By Jena Ardell
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By Alan Scherstuhl
By Tessa Stuart
By Roy Edroso
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By Albert Samaha
By Zachary D. Roberts
Ever since offering me his Barbie, Joseph has been grumpily ignoring me. His father and I have been chatting for an hour, dissecting his activities and behaviors in low voices just out of earshot. He may only be three and a half, but Joseph clearly knows that we've been trying to figure him out. And he doesn't like it.
According to most progressive-minded parents, doctors, and educators, Joseph's right to object. Labels are bad and restrictive, they say. The best and only thing to do for kids who express atypical gender and sexuality is to leave them alone and teach them to respect difference. It's a Free to Be You and Me mentality, and in practice it involves stressing that there are "different kinds of boys" and "different kinds of girls."
"If we could just allow people to choose what is right for them, then this wouldn't be so difficult," says Stephanie Brill, a midwife and gender educator in California who runs a teaching program called Gender Spectrum. "We're not always talking about sexual orientation and gender identitywe're actually talking about personal preference. Some of these kids are gay, some of them aren't, but if we support them when they're young, they'll be healthy." It's a beautiful goal, but to make it work, you have to accept that kids will occupy points across the whole range of difference. If they never hear about gayness in schools, gay kids will be a lot longer in understanding who they are.
"I think adults are rightly wary of trying to force kids into the labels and preconceptions that we have," says Dee Michel, a former assistant professor of library science at the University of Wisconsin who's writing a book about the importance of the Wizard of Oz in the childhoods of gay men. "But when the kids are initiating it, I think adults can be a lot more sensitive."
From his research, Michel has seen how gay children appreciate having gay role models to look up to, and right now, they don't have any. "In schools today, you have kids' books about two mommies, but no books talk about gay kids," he says. "Just adults. That's one of the things The Wizard of Oz does. There are these images and scenes that resonate with these gay kids and pre-gay kids."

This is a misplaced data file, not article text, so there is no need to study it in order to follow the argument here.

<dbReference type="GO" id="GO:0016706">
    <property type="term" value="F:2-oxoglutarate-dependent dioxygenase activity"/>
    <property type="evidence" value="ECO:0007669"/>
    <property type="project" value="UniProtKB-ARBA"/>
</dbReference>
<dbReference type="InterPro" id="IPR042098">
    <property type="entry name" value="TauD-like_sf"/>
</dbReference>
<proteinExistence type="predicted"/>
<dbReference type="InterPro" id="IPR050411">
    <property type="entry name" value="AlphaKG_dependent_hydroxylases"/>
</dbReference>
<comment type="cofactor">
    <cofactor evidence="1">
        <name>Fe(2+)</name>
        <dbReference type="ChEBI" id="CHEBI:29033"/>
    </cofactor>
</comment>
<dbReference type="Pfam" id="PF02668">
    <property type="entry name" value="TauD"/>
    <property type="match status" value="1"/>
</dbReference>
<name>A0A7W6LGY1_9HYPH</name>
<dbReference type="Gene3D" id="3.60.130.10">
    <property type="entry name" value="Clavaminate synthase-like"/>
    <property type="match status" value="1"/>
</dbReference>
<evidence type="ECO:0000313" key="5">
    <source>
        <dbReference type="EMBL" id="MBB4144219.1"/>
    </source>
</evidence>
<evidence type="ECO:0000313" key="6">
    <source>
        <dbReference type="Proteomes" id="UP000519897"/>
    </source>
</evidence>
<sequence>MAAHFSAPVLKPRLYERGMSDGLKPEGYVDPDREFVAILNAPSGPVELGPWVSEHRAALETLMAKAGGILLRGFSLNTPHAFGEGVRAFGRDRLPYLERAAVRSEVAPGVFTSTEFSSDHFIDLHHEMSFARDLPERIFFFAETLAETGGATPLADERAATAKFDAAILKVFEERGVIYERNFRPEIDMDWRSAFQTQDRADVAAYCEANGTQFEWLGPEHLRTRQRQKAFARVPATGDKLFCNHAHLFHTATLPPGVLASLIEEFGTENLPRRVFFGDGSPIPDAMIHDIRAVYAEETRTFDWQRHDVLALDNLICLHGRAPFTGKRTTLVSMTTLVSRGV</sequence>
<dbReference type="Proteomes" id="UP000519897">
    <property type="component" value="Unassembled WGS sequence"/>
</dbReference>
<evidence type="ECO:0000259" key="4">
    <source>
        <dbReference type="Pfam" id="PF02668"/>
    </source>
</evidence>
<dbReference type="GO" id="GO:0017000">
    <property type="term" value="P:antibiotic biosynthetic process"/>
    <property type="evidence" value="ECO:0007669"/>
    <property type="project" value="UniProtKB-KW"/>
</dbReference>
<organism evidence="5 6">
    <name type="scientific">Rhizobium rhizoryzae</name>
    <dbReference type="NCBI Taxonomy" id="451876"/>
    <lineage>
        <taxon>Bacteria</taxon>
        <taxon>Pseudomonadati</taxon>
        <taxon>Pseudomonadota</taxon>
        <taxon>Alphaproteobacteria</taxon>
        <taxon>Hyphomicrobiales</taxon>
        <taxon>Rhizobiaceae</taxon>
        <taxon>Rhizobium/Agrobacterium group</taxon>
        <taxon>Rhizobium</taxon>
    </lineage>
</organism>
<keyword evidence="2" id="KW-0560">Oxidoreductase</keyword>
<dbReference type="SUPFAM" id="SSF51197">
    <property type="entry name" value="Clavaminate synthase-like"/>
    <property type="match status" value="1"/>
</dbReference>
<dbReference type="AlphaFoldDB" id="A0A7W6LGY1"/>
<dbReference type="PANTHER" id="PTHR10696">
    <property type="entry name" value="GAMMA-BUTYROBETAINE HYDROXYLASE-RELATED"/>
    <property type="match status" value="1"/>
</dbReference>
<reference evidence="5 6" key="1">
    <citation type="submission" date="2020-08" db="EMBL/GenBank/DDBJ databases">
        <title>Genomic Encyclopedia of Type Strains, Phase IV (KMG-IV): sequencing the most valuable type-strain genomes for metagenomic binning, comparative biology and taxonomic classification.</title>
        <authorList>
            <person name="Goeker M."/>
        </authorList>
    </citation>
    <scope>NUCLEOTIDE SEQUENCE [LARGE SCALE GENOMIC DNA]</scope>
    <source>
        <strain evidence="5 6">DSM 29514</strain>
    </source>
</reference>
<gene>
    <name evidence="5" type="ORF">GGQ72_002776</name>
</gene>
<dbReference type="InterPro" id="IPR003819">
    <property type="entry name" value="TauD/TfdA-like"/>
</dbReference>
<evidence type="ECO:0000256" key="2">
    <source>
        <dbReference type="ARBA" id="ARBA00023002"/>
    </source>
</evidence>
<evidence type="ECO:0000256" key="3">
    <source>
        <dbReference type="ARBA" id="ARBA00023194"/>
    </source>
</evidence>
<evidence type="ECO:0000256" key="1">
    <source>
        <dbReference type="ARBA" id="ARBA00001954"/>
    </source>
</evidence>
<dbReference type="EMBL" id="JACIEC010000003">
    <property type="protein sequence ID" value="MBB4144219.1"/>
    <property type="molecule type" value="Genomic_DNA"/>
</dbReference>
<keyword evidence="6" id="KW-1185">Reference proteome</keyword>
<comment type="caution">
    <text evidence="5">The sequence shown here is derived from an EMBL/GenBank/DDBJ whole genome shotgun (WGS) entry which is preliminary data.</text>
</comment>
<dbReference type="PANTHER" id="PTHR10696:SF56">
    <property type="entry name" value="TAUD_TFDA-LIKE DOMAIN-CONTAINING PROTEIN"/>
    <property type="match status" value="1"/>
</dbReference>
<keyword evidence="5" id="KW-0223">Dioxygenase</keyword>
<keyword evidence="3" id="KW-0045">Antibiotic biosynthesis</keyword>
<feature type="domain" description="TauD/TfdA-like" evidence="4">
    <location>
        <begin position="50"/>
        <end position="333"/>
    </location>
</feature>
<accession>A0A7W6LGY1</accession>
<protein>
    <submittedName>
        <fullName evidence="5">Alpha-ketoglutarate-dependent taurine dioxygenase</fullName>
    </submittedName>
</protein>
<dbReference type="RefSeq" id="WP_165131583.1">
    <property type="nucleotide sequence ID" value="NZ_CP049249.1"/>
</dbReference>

One of Michel's respondents, a gay man named Eric Rofes, wrote a moving description of how Oz helped him as a young gay child. "I think the general narrative of lots of the Oz books I read as a child . . . helped me find comfort from the more problematic narratives of my day-to-day real life," he wrote. "In a nutshell, these books told the story of a small group of misfits, who claimed and enjoyed identities that seemed at odds with the staid and regimented identities of 'normal' folks, who were pursued and persecuted. They found creative and daring ways to escape this persecution and, at the end, often ascended to positions of glory and respect in their culture. As a child who was bullied for being gender-nonconforming (girlish, nonathletic, studious, emotional) and who often felt trapped and without recourse, these stories offered me a happier ending to my own story."
Without that hope of a happy ending, all kids, gay or not, will be worse off. Which is why Allan Acevedo, the Point scholar who's only a few years out of puberty himself, thinks that adults should just get over it.
"You should lose the assumption that your child will be born heterosexual," says Acevedo. "If you're having children and you're not allowing the discussion of gayness, you're not allowing the option to exist."
No one's saying all gay kids know they're gay by the age of naptime and cookies. It's just that some do, and some know they're different but not why, and most will eventually figure it out.
"Why should their chance of arriving at adolescence in a relatively intact, healthy, well-adjusted state be compromised by an unwillingness to acknowledge that they're headed to their adolescence from birth?" asks Will Fellows. "The fact is that the lives of many young people, now increasingly even earlier than junior-high-school age, are redeemed and sometimes saved by being able to see a label and recognize the connection that it has to what's going on within them.
"Labels," he says, "are tremendously valuable things."